Technically, Hemingway's "A Clean, Well-Lighted Place" is written, for the most part, with the point of view of the omniscient narrator: it is this narrator who is talking to the reader. However, since all but three or four paragraphs are dialogue, two other perspectives come from the contrast of the two waiters, one of whom is young, the other of whom is an older man, who is more sympathetic to the old customer.
And, near the end of the story, after the younger waiter departs, the point of view does, indeed, switch to that of the older waiter, who remains. This point of view then is first person narrator: for that time, it is the older waiter who is talking to the reader:
...Turning off the electric light, he [the older waiter] continued the conversation with himself. It is the light of course but it is necessary that the place be clean and pleasant. You do not want music. Certainly you do not want music. Nor can you stand before a bar with dignity although that is all that is provided for these hours. ["You"= a person: here the older waiter is just thinking, not talking to anyone in particular.]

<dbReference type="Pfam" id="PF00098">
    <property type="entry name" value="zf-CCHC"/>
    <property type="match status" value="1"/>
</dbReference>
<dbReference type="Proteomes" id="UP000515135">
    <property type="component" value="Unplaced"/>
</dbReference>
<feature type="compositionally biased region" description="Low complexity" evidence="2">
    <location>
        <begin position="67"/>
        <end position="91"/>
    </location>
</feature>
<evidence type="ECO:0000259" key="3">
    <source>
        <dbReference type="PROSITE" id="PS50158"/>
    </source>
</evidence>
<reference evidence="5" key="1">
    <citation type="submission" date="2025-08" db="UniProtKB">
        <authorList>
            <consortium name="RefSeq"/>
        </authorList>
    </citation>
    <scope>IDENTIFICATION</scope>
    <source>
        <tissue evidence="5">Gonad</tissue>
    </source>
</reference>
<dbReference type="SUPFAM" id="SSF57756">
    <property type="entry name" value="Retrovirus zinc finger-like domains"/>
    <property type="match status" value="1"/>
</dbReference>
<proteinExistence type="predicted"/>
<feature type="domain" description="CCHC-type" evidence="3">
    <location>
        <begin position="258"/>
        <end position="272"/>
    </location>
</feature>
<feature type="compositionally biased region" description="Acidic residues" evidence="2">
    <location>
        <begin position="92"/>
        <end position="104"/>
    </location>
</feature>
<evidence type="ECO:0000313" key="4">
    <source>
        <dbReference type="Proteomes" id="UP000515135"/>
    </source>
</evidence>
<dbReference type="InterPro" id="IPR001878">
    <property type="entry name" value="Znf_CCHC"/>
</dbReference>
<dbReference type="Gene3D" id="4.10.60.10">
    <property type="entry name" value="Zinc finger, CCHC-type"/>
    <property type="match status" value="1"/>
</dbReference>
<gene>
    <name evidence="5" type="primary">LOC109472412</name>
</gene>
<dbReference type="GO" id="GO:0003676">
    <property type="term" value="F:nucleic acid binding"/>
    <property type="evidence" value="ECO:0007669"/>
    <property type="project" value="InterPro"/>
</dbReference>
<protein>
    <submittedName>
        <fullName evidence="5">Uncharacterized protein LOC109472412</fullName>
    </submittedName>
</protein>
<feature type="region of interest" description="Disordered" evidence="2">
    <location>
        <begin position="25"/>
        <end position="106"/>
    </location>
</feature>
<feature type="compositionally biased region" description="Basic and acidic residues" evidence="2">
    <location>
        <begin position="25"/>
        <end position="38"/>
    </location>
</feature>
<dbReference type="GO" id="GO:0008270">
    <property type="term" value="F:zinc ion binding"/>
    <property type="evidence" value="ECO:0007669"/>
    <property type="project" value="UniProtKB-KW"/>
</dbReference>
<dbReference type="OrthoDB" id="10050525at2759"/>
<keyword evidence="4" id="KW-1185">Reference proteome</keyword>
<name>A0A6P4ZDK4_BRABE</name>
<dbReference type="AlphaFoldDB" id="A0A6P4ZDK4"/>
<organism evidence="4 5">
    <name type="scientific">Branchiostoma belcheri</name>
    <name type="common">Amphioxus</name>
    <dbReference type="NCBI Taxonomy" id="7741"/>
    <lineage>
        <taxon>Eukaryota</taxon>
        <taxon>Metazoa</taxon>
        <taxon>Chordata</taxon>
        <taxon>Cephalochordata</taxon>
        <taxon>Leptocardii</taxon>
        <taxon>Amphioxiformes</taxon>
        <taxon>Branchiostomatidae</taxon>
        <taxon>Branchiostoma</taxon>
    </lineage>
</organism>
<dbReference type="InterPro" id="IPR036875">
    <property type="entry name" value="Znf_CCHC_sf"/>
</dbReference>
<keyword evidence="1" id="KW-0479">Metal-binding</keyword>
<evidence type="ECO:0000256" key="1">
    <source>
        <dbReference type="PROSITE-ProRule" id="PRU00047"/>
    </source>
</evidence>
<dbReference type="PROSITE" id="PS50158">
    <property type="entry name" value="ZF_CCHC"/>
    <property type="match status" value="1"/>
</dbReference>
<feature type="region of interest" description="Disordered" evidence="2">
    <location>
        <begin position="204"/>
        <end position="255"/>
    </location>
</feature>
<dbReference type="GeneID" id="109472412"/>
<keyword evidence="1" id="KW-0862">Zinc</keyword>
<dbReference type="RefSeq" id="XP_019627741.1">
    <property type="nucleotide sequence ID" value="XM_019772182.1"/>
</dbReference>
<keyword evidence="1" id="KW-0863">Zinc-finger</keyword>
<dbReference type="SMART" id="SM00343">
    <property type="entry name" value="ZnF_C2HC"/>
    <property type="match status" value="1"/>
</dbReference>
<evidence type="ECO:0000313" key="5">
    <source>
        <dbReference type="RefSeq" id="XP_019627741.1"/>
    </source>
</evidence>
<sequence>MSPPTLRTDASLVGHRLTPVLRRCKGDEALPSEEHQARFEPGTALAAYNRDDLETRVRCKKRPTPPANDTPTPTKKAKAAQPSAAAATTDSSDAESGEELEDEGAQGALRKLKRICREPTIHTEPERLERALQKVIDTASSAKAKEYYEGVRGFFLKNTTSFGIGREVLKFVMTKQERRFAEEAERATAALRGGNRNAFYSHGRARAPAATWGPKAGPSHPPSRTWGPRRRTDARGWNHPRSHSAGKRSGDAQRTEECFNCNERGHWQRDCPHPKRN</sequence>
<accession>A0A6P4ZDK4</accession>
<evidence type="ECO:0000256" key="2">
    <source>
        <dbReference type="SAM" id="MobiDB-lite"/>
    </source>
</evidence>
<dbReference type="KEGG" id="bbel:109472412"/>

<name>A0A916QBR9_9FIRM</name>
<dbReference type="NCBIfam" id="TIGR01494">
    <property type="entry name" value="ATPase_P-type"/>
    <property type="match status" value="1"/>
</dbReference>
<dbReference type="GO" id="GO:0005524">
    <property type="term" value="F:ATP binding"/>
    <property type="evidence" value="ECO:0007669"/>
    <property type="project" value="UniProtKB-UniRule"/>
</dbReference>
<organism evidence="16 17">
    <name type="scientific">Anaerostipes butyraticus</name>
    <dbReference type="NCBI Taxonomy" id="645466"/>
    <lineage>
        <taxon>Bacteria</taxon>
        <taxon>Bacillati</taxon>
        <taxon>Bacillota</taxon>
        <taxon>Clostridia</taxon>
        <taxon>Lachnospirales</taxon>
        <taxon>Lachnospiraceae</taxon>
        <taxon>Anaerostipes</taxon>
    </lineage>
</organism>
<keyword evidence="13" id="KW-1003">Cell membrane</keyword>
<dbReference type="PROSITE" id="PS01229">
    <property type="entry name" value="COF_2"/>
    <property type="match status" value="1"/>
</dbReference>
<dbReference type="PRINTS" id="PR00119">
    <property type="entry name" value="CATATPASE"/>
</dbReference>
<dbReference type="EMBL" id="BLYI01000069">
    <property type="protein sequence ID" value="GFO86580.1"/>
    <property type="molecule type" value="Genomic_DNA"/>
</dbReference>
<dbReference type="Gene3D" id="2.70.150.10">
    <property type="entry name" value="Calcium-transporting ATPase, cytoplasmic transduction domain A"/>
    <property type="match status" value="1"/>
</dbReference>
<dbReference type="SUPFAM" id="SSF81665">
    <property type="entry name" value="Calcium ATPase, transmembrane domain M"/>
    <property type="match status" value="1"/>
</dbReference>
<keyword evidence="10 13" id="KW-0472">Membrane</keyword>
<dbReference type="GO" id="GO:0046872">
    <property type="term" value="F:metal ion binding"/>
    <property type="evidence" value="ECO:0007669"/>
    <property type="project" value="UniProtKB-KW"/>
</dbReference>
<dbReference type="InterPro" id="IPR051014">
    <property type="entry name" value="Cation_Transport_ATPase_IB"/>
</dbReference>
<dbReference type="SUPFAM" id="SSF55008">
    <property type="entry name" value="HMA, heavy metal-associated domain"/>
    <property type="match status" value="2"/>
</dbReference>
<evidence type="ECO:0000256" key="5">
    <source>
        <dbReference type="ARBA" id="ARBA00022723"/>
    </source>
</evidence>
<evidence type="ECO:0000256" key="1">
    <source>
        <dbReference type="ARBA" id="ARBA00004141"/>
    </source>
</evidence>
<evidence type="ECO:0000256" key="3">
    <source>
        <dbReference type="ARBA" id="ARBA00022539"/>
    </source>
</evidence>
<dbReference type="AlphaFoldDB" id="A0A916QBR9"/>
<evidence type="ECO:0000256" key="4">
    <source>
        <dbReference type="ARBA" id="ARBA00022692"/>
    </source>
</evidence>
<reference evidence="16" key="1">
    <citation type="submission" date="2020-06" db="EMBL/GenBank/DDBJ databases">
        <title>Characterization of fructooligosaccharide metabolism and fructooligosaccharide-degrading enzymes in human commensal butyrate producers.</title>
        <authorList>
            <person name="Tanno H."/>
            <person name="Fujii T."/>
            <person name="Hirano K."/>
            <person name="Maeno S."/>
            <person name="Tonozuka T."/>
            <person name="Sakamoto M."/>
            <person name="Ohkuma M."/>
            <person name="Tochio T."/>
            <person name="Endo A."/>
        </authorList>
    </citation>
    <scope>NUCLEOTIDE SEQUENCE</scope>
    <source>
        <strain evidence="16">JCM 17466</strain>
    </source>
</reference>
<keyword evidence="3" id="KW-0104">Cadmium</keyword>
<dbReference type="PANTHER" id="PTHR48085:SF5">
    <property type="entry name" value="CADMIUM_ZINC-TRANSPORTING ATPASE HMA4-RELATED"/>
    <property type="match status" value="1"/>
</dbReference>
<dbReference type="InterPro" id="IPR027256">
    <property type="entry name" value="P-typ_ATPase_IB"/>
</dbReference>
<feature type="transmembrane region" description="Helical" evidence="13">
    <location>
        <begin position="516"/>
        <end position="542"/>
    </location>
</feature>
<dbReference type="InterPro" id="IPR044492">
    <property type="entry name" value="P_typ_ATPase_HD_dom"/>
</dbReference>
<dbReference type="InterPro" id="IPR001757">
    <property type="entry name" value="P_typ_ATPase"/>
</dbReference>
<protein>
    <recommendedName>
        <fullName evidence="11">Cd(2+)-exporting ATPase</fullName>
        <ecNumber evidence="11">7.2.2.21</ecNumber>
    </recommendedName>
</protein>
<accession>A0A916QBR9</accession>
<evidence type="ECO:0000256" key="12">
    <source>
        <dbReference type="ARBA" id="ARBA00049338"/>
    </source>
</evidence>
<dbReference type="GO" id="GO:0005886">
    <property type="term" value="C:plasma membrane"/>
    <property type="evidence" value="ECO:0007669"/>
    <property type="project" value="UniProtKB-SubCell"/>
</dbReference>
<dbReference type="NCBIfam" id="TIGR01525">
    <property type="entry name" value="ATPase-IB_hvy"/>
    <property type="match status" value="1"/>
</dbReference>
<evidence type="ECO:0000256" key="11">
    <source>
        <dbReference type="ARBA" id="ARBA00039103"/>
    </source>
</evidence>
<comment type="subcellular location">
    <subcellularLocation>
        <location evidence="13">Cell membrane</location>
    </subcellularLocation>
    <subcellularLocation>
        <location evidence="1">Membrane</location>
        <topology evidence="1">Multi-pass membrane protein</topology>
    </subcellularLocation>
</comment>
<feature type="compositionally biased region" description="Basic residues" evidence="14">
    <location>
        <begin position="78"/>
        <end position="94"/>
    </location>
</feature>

However, this first person narrator switches back to the omniscient narrator with the dialogue that follows the long paragraph of which the above cited quotation is a part:
"What's yours?" asked the barman.
"Otro loco mas," said the barman and turned away....